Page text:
Industrial Compliance

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New guide on Medium Combustion Plant Directive

Published: 9 October 2019 - Victoria White

Finning has launched a free new guide, to help plant owners and operators ensure they don’t fall foul of legislation introducing new emissions limits for mid-sized machinery and plant.

Available to download from, the guide explores the implications of the Medium Combustion Plant Directive (MCPD), and strides made by manufacturers and suppliers, such as Finning, to engineer solutions that can help limit pollutants. The guide is the first in what is set to be a regular series, titled ‘The Power Players’, which discusses the latest issues, challenges and opportunities for the electric power industry.

The directive, introduced due to EU targets, seeks to regulate each piece of mid-sized equipment (with a thermal input up to 50MW) used for combustion. This addresses a gap in the control of emissions because larger plants (over 50MW) are covered by the Industrial Emissions Directive.

The legislation will have a wide-reaching impact, affecting new and existing plant such as electricity generators, boilers and turbines. In fact, the European Commission states that the number of medium combustion plants in the EU affected is approximately 143,000.
The MCPD sets out rules to control emissions of sulphur dioxide (SO2), nitrogen oxides (NOx) and dust. It also lays down rules to monitor carbon monoxide (CO).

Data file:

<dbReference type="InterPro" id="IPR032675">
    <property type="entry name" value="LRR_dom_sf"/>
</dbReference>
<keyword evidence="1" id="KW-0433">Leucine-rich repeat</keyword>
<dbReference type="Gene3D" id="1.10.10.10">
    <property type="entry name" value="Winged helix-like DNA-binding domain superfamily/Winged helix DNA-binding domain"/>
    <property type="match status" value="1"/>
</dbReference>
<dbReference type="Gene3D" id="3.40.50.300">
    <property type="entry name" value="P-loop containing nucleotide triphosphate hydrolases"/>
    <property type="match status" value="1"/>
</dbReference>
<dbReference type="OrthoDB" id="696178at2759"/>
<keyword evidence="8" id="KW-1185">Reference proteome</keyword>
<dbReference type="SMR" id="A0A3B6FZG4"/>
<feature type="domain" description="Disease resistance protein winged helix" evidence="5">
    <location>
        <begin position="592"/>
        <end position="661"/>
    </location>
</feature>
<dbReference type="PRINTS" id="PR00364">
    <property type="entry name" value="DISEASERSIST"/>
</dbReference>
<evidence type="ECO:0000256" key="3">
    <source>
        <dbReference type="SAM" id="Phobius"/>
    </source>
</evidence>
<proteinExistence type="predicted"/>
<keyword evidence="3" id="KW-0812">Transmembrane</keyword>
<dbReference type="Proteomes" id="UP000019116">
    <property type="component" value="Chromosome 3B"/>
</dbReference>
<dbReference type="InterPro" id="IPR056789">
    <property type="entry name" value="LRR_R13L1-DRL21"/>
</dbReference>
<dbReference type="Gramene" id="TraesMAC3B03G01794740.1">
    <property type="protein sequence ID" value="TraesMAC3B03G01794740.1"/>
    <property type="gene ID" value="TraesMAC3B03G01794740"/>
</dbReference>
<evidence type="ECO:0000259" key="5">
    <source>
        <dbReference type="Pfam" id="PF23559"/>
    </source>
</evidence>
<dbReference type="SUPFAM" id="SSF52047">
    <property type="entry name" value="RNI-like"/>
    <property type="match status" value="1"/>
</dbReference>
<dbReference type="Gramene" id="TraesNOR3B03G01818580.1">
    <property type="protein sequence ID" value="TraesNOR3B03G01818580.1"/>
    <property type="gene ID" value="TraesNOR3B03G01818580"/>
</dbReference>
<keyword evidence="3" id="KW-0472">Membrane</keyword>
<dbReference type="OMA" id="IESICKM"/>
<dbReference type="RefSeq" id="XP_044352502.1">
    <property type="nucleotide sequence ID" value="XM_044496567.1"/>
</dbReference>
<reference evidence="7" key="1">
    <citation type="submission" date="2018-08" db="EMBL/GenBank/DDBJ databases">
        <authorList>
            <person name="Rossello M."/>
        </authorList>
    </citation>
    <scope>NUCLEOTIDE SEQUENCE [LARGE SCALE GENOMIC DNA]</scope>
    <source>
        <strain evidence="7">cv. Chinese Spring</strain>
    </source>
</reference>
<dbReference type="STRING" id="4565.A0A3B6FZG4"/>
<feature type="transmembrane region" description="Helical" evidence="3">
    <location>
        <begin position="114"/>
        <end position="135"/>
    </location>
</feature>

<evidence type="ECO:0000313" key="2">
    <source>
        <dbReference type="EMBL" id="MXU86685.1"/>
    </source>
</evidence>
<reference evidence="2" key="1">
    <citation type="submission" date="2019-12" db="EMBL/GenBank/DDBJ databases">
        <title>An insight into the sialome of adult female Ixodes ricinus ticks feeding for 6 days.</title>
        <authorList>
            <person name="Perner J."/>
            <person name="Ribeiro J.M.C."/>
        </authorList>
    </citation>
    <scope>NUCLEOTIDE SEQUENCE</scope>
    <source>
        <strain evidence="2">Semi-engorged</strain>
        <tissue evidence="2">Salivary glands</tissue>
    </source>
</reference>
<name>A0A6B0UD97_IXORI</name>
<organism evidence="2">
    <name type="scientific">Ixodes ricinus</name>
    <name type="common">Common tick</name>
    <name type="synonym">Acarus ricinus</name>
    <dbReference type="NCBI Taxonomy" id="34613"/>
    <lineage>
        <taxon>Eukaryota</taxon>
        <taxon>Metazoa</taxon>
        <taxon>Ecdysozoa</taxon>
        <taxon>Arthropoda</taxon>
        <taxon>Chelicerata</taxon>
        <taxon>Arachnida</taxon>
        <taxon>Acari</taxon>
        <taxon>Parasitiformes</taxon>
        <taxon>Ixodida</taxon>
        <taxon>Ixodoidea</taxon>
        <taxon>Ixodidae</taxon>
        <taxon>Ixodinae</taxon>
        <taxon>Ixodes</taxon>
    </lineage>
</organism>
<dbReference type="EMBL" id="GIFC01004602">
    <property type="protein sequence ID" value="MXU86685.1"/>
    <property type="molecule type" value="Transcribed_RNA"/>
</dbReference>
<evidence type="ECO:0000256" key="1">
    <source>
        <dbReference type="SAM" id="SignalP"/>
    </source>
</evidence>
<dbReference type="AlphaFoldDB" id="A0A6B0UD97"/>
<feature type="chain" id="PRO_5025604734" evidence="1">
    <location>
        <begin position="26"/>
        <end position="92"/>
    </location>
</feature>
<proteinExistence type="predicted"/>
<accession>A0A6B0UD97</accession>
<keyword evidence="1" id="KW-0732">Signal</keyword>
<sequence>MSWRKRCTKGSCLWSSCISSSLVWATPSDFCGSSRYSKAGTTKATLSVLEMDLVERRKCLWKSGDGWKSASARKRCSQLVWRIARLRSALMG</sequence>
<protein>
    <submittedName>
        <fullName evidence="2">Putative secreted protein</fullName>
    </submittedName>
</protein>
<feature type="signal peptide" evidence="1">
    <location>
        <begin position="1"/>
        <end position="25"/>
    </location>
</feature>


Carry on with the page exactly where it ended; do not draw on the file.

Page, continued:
As a result, operators are reconsidering the role of diesel in future operations, unaware that existing installations may already comply with the directive. New plants were required to have a permit as of December 2018, while existing operations will not need to obtain one until January 2024 if over 5MW and 2029 for smaller sites. However, there are some instances where refurbishment of current installations will fall under the ‘New’ category.

Emissions limits depend on a plant’s type, size, age, fuel and annual operating hours. Some diesel generators will be exempt if they are in use for no more than 500 hours per year over five years – but only with a permit.

As there is already a vast, installed estate of diesel generators in the UK, the challenge now is for manufacturers to provide solutions that can reduce emissions while continuing to offer engines with a high-power output.

The guide explores such innovations in technology, including Selective Catalytic Reduction (SCR), which uses a urea-based diesel exhaust fluid (DEF) and a catalytic converter to reduce NOx emissions. SCR is not only an opportunity to meet emissions requirements, but to improve efficiency, resulting in lower fuel consumption and costs.

With a number of retro-fit solutions available the future for diesel still looks promising – especially for operators balancing power demand with the cost of investing in new equipment.

Jason Harryman, Sales and Business Development Manager – Electric Power-Diesel at Finning, explains: “We are thrilled to launch first edition of ‘The Power Players’, a new series which intends to tackle the latest industry updates and issues affecting those operating in the electric power market. Each edition will tackle a single topic, with the first of these focused on the MCPD.

“The first issue provides an overview of what the MCPD actually means, what this means particularly for diesel-fired generators, and the latest technology innovations available to help limit emissions levels. It also includes a Q&A piece from AMPS (the Association of Manufacturers and suppliers of Power generating Systems), where the organisation’s technical secretary answers common questions around the MCPD. We hope those in electric power market find it helpful and informative.”

To download the free new guide, please visit

Source: Industrial Compliance

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